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Hey! I’m Frank.

San Francisco Bay Area and photography native. Growing up I was the kid known for being able to name the make and model of anything on the road from about 100 feet with savant level accuracy. Something about visual cues and the details of design have always been a draw to me and this is most greatly expressed to me in vehicles. This has only been enhanced by my love and interest in photography. Not just the aesthetics of a vehicle or it’s design language, but the stories that any particular car carries. I’m a big time believer in the idea of “the ghost in the machine” from an “if these walls could talk” standpoint. Everyone holds a bit of a special place in their heart for their first car or the old sedan that mom had growing up. My first car was a 1965 Plymouth Barracuda and anytime I drive it I get people talking to me about it. Without fail the conversations were about they used to have one, or growing up in the back of one just like it. Not general statements about old cars. Not complements about having a fairly unique vehicle, but people pouring over it due to the tie in it has to their own personal history.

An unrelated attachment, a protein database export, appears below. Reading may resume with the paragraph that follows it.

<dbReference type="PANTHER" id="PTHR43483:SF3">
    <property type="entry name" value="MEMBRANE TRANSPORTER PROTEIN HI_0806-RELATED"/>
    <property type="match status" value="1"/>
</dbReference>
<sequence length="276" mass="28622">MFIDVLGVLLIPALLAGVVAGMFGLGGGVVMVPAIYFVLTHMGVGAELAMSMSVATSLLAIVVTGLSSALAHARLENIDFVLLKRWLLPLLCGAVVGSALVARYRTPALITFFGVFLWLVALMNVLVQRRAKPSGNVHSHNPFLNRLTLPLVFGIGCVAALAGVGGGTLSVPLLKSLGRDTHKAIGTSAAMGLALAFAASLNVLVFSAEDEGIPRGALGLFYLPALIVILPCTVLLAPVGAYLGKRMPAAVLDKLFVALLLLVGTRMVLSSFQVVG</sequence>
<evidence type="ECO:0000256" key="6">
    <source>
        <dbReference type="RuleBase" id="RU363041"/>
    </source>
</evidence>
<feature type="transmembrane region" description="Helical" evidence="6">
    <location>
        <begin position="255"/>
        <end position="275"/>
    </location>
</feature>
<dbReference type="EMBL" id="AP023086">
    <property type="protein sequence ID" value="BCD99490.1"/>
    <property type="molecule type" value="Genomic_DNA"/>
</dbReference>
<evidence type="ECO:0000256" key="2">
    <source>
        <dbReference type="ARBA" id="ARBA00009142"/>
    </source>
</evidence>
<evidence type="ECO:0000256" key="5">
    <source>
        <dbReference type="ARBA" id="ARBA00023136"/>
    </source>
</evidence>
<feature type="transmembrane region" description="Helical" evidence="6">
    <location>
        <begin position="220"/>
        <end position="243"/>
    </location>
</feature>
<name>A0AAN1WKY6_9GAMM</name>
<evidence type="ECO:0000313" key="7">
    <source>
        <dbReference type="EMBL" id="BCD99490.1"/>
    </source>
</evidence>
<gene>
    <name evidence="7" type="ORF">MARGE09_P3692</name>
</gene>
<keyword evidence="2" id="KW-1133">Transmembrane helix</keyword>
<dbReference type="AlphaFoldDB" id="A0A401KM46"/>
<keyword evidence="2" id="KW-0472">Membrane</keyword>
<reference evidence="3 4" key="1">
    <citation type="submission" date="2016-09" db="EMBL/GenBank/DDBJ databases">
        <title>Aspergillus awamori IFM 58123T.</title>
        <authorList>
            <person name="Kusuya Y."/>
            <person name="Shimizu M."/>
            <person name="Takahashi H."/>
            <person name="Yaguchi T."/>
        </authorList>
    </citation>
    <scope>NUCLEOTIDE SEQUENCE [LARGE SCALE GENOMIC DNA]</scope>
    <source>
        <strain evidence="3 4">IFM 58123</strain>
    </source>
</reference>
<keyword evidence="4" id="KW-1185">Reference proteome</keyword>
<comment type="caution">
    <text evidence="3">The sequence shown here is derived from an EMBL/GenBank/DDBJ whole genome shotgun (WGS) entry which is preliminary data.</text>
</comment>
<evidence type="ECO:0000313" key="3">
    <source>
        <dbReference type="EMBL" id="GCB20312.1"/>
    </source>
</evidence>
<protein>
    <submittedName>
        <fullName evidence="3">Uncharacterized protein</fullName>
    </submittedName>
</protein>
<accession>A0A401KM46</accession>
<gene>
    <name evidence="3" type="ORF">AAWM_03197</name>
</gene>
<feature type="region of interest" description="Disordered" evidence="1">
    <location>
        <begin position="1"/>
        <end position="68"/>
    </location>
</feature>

That commentary and those memories are what I love to capture with automotive photography.

Photography For The Future Nostalgic

Just because you don’t have your favorite item in the world with you on hand doesn’t mean you can’t show it off. I’ve always found that our most charished objects, and especially vehicles, are incredable ways to connect with people. The number of times where I’ve talked about a story about a vehicle that I’ve owned, but not had a decent photo of it to help make that connection is staggering. Photography is an awesome tool here. Photos can show off a car that somebody drives every weekend to illustrate something important in their lives. Photos can be used to tell stories about grandpa’s old truck and the places he went in it. Photos can be used to document a classic car that is sold begrudingly, but celebrated and remembered through meaningful photos. Our connections to objects can sometimes be hard to qualify, and photography is the best way to help tell these stories.

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